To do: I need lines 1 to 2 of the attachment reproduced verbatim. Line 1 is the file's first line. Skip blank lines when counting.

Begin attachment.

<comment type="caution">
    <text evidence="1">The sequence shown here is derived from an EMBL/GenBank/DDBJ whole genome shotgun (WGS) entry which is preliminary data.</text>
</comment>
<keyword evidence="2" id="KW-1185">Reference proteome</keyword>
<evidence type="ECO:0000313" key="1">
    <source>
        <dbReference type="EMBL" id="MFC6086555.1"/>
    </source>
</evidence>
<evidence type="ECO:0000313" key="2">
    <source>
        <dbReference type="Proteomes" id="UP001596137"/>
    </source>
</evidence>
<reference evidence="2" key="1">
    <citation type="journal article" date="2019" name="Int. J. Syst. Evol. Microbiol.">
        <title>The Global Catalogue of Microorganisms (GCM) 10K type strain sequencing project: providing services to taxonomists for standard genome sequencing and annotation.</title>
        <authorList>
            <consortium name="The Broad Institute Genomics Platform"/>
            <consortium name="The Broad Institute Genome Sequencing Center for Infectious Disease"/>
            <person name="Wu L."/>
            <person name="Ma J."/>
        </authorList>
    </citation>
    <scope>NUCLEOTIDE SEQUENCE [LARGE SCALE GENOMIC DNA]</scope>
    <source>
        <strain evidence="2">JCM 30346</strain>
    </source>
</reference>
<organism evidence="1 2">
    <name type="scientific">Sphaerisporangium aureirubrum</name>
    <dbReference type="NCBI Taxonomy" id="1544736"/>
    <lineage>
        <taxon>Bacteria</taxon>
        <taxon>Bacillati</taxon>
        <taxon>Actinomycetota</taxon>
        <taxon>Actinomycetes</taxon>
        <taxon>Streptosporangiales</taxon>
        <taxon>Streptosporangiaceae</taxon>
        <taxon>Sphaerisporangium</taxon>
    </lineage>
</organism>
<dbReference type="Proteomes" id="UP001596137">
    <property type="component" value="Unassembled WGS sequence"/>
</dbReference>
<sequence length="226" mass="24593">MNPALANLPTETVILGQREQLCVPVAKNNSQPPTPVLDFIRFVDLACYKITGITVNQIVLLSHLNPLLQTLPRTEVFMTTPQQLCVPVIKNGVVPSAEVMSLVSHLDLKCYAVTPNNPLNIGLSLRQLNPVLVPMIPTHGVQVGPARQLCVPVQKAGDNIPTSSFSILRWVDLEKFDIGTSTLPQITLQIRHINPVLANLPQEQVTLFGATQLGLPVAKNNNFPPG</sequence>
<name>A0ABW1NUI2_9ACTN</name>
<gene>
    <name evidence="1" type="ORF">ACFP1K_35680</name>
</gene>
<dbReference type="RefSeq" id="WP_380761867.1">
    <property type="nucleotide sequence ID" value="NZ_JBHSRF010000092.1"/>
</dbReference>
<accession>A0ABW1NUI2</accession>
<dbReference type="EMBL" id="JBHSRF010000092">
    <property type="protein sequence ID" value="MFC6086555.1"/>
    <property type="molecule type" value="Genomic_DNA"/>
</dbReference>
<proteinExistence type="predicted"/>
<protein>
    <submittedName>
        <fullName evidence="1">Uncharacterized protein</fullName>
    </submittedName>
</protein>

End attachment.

<comment type="caution">
    <text evidence="1">The sequence shown here is derived from an EMBL/GenBank/DDBJ whole genome shotgun (WGS) entry which is preliminary data.</text>